Another 35 words (2 lines of text) are included under the topic Early Maggill Notables in all our PDF Extended History products and printed products wherever possible.

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Maggill In Ireland


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Maggill In Ireland



Some of the Maggill family moved to Ireland, but this topic is not covered in this excerpt. Another 251 words (18 lines of text) about their life in Ireland is included in all our PDF Extended History products and printed products wherever possible.

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The Great Migration


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The Great Migration



Many Scots were left with few options other than to leave their homeland for the colonies across the Atlantic. Some of these families fought to defend their newfound freedom in the American War of Independence. Others went north to Canada as United Empire Loyalists. The ancestors of all of these families have recently been able to rediscover their roots through Clan societies and other Scottish organizations. Among them: Patrick MacGill settled in Charles Town [Charleston], South Carolina with Richard, Samuel and William, in 1767; Andrew MacGill settled in Virginia in 1774.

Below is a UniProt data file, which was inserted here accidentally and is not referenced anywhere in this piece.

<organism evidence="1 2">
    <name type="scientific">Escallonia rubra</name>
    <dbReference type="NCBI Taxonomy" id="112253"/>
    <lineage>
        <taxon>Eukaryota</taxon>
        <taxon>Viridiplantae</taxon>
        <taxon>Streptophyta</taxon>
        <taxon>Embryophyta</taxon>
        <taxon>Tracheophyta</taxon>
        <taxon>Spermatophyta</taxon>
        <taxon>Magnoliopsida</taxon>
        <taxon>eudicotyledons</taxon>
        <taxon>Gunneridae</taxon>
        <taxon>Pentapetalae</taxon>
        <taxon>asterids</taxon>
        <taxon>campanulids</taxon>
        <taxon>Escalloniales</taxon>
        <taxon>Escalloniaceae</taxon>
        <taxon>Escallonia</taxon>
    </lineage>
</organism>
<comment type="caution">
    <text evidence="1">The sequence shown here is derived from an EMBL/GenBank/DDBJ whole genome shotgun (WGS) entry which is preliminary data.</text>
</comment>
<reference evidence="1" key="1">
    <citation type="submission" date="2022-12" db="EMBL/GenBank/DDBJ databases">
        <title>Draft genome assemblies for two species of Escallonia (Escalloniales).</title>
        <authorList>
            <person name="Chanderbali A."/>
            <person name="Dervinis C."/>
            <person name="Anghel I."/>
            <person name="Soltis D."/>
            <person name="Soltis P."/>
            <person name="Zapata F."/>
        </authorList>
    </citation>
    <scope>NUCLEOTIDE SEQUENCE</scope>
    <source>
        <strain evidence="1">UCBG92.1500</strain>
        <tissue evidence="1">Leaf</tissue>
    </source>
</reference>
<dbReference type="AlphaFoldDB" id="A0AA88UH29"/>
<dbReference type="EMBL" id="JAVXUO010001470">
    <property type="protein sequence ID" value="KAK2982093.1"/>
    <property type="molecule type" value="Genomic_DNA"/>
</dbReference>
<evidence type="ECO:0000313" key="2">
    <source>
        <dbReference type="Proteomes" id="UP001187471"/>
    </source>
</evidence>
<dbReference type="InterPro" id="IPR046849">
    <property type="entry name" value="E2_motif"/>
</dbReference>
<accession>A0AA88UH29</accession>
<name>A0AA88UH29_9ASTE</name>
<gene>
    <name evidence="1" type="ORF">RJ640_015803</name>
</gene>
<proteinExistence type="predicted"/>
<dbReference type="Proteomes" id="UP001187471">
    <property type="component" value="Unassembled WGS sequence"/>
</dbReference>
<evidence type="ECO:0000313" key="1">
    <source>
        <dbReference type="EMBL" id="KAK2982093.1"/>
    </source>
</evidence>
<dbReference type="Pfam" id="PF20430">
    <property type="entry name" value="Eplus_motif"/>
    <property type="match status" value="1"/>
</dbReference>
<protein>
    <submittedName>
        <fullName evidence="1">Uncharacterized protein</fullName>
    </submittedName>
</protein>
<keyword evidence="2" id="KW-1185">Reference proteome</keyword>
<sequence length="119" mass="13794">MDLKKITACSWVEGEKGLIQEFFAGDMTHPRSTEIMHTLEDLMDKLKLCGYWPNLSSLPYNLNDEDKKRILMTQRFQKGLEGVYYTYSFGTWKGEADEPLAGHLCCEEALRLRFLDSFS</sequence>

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Motto


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Motto



The motto was originally a war cry or slogan. Mottoes first began to be shown with arms in the 14th and 15th centuries, but were not in general use until the 17th century. Thus the oldest coats of arms generally do not include a motto. Mottoes seldom form part of the grant of arms: Under most heraldic authorities, a motto is an optional component of the coat of arms, and can be added to or changed at will; many families have chosen not to display a motto.

Motto: Sine fine
Motto Translation: Without end.


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Maggill Family Crest Products


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Maggill Family Crest Products